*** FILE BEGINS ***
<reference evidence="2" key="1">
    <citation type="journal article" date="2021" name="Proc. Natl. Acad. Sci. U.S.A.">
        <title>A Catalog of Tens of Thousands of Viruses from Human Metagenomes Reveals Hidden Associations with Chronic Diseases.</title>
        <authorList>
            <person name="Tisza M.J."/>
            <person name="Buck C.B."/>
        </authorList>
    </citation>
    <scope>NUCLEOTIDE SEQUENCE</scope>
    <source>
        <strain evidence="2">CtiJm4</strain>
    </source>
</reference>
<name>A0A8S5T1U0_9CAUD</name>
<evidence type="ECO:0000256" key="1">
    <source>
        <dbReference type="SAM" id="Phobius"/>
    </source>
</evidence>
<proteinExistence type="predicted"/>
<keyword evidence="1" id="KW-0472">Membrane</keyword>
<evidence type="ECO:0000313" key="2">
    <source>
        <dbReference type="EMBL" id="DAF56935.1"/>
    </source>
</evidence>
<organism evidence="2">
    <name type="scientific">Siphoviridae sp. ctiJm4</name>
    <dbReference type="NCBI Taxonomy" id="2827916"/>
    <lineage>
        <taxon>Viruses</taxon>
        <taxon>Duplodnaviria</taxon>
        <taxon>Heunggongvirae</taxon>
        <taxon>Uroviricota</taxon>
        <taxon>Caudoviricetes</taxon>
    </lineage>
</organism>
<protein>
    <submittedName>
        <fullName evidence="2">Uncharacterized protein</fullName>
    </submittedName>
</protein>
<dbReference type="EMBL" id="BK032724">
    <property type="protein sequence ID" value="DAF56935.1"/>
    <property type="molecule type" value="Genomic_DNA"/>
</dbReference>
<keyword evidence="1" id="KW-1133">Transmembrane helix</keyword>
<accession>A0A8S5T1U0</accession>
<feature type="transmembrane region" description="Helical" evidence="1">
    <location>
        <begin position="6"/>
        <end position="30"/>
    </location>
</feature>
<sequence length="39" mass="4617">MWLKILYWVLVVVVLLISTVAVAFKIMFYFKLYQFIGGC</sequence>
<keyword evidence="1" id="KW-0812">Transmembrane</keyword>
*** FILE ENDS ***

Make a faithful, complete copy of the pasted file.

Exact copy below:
<reference evidence="2" key="1">
    <citation type="journal article" date="2021" name="Proc. Natl. Acad. Sci. U.S.A.">
        <title>A Catalog of Tens of Thousands of Viruses from Human Metagenomes Reveals Hidden Associations with Chronic Diseases.</title>
        <authorList>
            <person name="Tisza M.J."/>
            <person name="Buck C.B."/>
        </authorList>
    </citation>
    <scope>NUCLEOTIDE SEQUENCE</scope>
    <source>
        <strain evidence="2">CtiJm4</strain>
    </source>
</reference>
<name>A0A8S5T1U0_9CAUD</name>
<evidence type="ECO:0000256" key="1">
    <source>
        <dbReference type="SAM" id="Phobius"/>
    </source>
</evidence>
<proteinExistence type="predicted"/>
<keyword evidence="1" id="KW-0472">Membrane</keyword>
<evidence type="ECO:0000313" key="2">
    <source>
        <dbReference type="EMBL" id="DAF56935.1"/>
    </source>
</evidence>
<organism evidence="2">
    <name type="scientific">Siphoviridae sp. ctiJm4</name>
    <dbReference type="NCBI Taxonomy" id="2827916"/>
    <lineage>
        <taxon>Viruses</taxon>
        <taxon>Duplodnaviria</taxon>
        <taxon>Heunggongvirae</taxon>
        <taxon>Uroviricota</taxon>
        <taxon>Caudoviricetes</taxon>
    </lineage>
</organism>
<protein>
    <submittedName>
        <fullName evidence="2">Uncharacterized protein</fullName>
    </submittedName>
</protein>
<dbReference type="EMBL" id="BK032724">
    <property type="protein sequence ID" value="DAF56935.1"/>
    <property type="molecule type" value="Genomic_DNA"/>
</dbReference>
<keyword evidence="1" id="KW-1133">Transmembrane helix</keyword>
<accession>A0A8S5T1U0</accession>
<feature type="transmembrane region" description="Helical" evidence="1">
    <location>
        <begin position="6"/>
        <end position="30"/>
    </location>
</feature>
<sequence length="39" mass="4617">MWLKILYWVLVVVVLLISTVAVAFKIMFYFKLYQFIGGC</sequence>
<keyword evidence="1" id="KW-0812">Transmembrane</keyword>